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Advocates call for Nebraska to use $80 million 'rainy day' fund to help children in poverty

Advocates call for Nebraska to use $80 million 'rainy day' fund to help children in poverty

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LINCOLN — Nebraska has stashed away $80 million of federal funds intended to help children in poverty over the last decade, according to a new report.

Voices for Children in Nebraska released the report Tuesday, along with a call for state officials to use that “rainy day” money to help children and families weather the economic difficulties created by the pandemic.

“This moment is beyond a rainy day,” said Julia Isaacs Tse, the group’s policy coordinator. “It is a storm that calls on our leaders to protect children from the harmful effects of poverty in the long run.”

The coronavirus and steps taken to slow its spread have thrown thousands of Nebraskans out of work or reduced their income since March. While some people have returned to work as businesses reopen, unemployment remains well above pre-pandemic levels and the recovery is expected to be prolonged.

Tse pointed to state records showing that the number of families seeking public assistance has shot up since the coronavirus hit Nebraska.

From February through May, there has been a 19% increase in Nebraska families enrolling in the Aid to Dependent Children program, according to the state Department of Health and Human Services. The number of households signing up for food assistance increased 12% over the same three months.

By contrast, enrollment in ADC increased by 6% in 2010, when the nation went through its last big recession. ADC provides direct cash assistance to the lowest-income families in the state. To qualify, a family of three can earn no more than $12,228 annually. Assistance is limited to 60 months over a lifetime.

On Tuesday, Voices for Children and Nebraska Appleseed, two advocacy groups that focus on poverty issues, urged state officials to use the reserves that have built up in the Temporary Assistance for Needy Families program to help those struggling families.

Taylor Gage, the governor’s spokesman, said the Governor’s Office and HHS have been monitoring enrollment in ADC and reviewing options for use of the TANF money in light of the pandemic. He noted there had been an initial increase in ADC participation, which began to taper in May.

Gage said the governor and then-State Sen. Kathy Campbell of Lincoln agreed on a plan in 2015 to increase ADC benefits using federal money.

“Retaining an adequate TANF balance has been a priority” since the agreement was reached, Gage said.

HHS provided a statement saying that the department is "committed to ensuring the future stability" of the TANF program. It said the state keeps an 18-month reserve and has a spending plan for that money that would boost support for programs such as home visits, case management and employment and training programs.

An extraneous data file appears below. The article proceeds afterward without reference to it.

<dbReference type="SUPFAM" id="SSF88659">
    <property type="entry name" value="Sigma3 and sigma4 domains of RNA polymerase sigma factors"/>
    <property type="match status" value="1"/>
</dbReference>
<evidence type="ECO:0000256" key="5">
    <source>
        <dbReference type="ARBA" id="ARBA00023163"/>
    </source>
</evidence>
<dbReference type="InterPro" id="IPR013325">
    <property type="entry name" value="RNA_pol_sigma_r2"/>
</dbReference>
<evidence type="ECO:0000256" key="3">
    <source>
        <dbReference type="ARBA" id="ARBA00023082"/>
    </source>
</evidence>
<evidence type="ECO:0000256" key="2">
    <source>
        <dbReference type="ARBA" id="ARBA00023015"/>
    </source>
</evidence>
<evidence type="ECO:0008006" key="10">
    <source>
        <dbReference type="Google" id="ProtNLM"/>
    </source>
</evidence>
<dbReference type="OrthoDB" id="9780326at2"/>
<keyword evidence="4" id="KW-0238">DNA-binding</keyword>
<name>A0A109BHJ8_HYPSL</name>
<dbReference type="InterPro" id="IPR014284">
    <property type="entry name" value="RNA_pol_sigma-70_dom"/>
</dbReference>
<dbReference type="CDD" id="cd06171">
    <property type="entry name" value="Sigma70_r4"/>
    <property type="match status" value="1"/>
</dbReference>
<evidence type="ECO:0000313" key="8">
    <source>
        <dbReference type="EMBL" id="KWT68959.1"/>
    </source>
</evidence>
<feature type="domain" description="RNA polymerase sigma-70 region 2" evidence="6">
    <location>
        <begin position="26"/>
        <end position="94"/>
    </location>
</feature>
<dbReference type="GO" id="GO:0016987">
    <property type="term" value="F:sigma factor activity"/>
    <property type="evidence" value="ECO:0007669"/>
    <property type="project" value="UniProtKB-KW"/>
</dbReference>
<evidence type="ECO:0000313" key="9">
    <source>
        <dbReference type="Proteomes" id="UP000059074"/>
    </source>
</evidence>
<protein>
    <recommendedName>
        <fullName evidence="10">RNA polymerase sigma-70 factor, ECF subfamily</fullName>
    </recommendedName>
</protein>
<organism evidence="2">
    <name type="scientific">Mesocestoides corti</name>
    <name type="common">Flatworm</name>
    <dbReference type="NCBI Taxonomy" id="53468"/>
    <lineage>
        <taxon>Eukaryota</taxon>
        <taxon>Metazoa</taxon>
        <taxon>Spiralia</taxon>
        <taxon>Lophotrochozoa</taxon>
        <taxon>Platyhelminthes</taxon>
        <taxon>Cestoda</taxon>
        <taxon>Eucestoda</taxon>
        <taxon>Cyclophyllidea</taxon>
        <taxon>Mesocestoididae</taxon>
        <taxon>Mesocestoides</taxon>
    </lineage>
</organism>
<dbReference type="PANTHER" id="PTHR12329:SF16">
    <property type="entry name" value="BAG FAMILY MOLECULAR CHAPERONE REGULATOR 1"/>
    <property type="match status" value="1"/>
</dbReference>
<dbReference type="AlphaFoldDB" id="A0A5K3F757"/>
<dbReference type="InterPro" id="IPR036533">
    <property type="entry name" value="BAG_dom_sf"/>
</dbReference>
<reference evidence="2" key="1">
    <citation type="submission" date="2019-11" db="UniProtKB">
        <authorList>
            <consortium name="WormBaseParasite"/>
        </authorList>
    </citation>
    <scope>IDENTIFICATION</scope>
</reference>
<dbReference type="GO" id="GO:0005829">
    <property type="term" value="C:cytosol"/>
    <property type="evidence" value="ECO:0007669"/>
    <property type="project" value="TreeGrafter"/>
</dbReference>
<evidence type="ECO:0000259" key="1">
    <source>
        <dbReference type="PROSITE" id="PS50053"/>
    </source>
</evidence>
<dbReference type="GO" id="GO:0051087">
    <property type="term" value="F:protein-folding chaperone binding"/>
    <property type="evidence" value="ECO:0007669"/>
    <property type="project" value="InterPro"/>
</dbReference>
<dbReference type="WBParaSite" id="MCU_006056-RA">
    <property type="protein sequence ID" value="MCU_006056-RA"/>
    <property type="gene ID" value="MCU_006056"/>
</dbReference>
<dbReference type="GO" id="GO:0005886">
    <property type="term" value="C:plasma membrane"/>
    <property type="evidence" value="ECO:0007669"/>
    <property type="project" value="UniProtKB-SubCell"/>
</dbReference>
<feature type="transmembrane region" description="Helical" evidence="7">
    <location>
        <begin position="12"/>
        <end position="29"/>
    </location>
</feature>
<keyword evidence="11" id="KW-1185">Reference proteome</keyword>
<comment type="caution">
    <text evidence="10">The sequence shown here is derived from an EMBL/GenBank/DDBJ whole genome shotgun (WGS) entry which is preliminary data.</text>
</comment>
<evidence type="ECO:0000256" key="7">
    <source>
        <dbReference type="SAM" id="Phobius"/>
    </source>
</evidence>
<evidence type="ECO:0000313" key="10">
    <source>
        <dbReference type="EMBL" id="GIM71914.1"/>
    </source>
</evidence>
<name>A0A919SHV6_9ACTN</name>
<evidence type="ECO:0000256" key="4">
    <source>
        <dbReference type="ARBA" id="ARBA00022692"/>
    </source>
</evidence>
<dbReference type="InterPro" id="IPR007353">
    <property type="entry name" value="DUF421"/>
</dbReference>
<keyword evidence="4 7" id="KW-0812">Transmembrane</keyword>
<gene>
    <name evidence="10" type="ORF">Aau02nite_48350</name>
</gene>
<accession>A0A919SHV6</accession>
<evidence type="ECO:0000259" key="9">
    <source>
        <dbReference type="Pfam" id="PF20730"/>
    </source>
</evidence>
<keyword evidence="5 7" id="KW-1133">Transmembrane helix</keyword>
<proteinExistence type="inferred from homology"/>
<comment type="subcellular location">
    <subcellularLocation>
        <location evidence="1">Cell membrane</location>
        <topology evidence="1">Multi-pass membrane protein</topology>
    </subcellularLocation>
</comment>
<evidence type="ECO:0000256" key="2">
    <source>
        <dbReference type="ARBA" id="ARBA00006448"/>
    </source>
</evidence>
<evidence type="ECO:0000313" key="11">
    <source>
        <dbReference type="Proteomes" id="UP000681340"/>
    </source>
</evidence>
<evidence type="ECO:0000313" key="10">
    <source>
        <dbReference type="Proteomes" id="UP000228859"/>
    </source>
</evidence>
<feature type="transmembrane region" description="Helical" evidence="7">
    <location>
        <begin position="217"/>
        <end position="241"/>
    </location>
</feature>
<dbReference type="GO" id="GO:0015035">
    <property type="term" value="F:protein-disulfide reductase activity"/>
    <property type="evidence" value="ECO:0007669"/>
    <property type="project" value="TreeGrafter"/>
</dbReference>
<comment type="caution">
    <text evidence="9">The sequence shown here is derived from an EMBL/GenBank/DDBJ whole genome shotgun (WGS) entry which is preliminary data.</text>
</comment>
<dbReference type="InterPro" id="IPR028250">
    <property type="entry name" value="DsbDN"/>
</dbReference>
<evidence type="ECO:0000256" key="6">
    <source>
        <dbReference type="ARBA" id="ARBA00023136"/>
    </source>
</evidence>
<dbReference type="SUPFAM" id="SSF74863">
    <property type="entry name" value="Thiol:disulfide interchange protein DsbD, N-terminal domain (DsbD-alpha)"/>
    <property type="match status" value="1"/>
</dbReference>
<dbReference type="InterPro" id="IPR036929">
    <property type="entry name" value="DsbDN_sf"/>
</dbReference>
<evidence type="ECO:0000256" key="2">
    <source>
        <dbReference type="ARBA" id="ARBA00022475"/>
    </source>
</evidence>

"Building up and maintaining a TANF reserve is critical for Nebraska to continue to be able to provide services in cases of economic downturn and loss of state revenue," the statement said.

During the pandemic, the state has added flexibility and expanded several assistance programs, such as unemployment benefits and food assistance, the statement said.  

Nebraska gets about $57 million a year for the TANF program through a federal government block grant. The money is used for the ADC cash assistance program, as well as other programs aimed at helping low-income families with children achieve self-sufficiency. Among them are child care, child welfare and work activities for parents.

However, the state does not spend all of its block grant money. The unspent dollars have added up until they reached $79.8 million as of June 30 last year, according to the Legislative Fiscal Office. Five years earlier, the reserve stood at $55.9 million.

Meanwhile, the number of children helped through the ADC program has declined 30% since 2009, the new report said. The program served about 5,500 families, including 12,705 children, in April. Families get an average payment of $419 a month.

The two advocacy groups recommended that state officials use part of the reserve money to increase assistance to families already getting ADC through a one-time boost in benefits plus the temporary suspension of work requirements, sanctions and time limits.

They also called for using the reserve to help other families affected by the coronavirus crisis. Federal law allows for states to provide up to four months’ worth of short-term benefits in emergencies.


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Martha Stoddard keeps legislators honest from The World-Herald's Lincoln bureau, where she covers news from the State Capitol. Follow her on Twitter @StoddardOWH. Phone: 402-670-2402

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